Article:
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The question: My eight-year-old son has been identified as gifted. They would like to skip him a year in school. I'm worried this will hurt him in other ways much more than the benefit to his education. What do you think?

The answer: It has been many years since I last heard of a school advancing a gifted child to the next grade.

While each child's situation must be looked at individually, skipping a grade tends to be discouraged for a number of reasons. I am told by my teacher friends that current educational research suggests children have more success with their schooling if they remain with their peers. This makes intuitive sense since education, in the broadest sense of the term, is more than just pure academics. Development of fine motor, gross motor and social skills is also a critical component of the educational experience.

A child's education is further enhanced by involvement in extracurricular activities, including sports, music, drama and fine arts. Although a student may be able to hold their own academically with children one year older, I believe they run the risk of being marginalized socially. This can have a detrimental effect on self-esteem and confidence, two important ingredients for success later in life.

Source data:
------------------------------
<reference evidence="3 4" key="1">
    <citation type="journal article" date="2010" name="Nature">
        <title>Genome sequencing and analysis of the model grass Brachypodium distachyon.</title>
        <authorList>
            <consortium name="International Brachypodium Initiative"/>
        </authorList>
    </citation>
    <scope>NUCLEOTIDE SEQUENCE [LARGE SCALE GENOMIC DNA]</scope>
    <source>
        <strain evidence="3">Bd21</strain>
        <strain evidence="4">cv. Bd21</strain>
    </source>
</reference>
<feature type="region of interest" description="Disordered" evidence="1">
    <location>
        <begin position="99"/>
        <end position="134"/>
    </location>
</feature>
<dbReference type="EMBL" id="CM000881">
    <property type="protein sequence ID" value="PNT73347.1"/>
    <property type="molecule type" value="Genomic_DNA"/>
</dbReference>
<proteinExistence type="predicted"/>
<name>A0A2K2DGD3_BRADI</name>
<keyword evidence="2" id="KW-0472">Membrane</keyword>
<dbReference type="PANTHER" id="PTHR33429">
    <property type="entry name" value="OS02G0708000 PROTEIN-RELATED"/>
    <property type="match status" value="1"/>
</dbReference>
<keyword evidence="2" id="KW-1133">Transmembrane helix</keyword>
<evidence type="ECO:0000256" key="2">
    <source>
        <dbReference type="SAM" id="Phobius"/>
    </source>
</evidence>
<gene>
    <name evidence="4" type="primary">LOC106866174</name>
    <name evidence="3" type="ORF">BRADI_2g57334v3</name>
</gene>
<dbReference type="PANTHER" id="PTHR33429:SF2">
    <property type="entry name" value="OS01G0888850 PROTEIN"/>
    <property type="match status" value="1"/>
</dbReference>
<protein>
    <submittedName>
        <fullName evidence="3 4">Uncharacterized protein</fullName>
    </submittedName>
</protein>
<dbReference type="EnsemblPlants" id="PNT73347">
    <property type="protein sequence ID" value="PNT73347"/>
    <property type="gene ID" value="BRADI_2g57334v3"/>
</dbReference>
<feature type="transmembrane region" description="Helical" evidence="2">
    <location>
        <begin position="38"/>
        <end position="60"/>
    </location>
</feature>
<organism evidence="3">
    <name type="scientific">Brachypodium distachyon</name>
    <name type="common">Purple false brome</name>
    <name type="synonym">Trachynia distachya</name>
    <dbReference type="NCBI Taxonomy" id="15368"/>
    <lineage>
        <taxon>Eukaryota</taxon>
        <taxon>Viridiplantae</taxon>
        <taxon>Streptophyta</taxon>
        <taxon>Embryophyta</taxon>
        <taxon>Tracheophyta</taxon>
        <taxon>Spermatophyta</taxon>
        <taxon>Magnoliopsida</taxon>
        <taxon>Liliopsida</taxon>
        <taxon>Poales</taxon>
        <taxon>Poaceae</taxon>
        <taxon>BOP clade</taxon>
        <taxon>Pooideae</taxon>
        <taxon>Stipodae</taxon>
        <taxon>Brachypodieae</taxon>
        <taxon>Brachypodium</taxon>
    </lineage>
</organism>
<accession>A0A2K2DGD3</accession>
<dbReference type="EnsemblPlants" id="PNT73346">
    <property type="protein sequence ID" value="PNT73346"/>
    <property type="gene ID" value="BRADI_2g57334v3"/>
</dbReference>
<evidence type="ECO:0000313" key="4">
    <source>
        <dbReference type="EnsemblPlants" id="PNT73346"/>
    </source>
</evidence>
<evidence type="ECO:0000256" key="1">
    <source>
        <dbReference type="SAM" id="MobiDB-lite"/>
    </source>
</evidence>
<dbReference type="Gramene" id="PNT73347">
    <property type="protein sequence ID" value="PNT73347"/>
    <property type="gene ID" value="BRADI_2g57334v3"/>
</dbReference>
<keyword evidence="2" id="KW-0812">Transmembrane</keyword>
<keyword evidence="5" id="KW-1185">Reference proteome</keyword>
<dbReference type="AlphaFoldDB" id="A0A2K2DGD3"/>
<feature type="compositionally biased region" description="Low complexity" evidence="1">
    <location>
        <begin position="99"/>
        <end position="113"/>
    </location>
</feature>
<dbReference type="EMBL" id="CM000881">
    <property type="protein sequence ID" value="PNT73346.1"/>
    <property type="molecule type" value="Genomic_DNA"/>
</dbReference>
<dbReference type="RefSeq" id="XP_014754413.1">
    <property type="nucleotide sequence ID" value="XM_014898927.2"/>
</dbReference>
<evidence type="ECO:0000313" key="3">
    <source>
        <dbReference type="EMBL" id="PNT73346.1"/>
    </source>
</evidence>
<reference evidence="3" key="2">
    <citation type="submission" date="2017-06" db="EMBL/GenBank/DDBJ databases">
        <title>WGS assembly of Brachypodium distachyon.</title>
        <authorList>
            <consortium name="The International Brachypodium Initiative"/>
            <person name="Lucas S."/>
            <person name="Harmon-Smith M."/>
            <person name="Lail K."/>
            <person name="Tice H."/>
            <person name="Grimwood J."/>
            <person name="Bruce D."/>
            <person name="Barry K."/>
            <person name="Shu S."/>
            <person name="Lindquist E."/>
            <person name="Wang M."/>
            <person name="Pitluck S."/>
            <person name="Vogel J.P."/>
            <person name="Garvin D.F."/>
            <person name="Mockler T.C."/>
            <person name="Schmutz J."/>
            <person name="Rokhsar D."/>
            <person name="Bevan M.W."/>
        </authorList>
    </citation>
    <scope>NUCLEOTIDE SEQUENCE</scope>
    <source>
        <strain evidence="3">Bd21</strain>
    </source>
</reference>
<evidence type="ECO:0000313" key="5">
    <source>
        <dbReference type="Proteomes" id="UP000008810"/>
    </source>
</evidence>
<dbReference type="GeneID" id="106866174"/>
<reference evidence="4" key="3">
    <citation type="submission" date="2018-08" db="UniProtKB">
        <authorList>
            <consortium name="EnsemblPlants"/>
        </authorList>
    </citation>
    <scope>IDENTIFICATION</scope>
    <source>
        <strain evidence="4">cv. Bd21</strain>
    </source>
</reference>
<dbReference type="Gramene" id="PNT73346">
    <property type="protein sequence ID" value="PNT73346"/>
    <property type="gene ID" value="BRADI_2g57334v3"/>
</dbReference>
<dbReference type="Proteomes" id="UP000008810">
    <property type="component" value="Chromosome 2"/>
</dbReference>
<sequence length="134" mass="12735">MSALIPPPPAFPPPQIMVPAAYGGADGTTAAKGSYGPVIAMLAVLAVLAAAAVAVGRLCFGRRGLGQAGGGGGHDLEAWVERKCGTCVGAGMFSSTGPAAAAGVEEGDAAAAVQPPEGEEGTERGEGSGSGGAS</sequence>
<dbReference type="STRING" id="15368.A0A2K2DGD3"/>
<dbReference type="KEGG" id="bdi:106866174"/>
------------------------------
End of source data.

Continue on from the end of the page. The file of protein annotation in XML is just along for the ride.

The reality is that every classroom has an enormous range of student talents and learning needs. Teachers are trained to deal with the challenges of meeting the individual learning needs of their students. In my region, schools offer enrichment programming for children who are gifted academically.

As the variety, quality and quantity of enrichment programs vary from school to school, parents should not hesitate to meet with school or school-board officials to see what options are best suited to meet their child's needs. And don't forget that learning doesn't just occur in the classroom. Children with special talents will often be able to expand their educational experience through clubs and programs offered in the community outside school hours, and even online.

Children who are strong and confident academically may enjoy the challenge of developing skills outside their comfort zone, like learning a musical instrument, gaining proficiency in a new language, or developing strength and co-ordination through activities like swimming or cross-country skiing.

Before making any final decision, explore with the school what options and opportunities exist for your child if he stays with his peers. Don't be afraid to involve you son in the discussion as well. Although the final decision should be yours, don't be afraid to solicit his opinion.

Dr. Michael Dickinson is the head of pediatrics and chief of staff at the Miramichi Regional Hospital in New Brunswick. He's a staunch advocate for children's health in Atlantic Canada through his involvement with the Canadian Paediatric Society.

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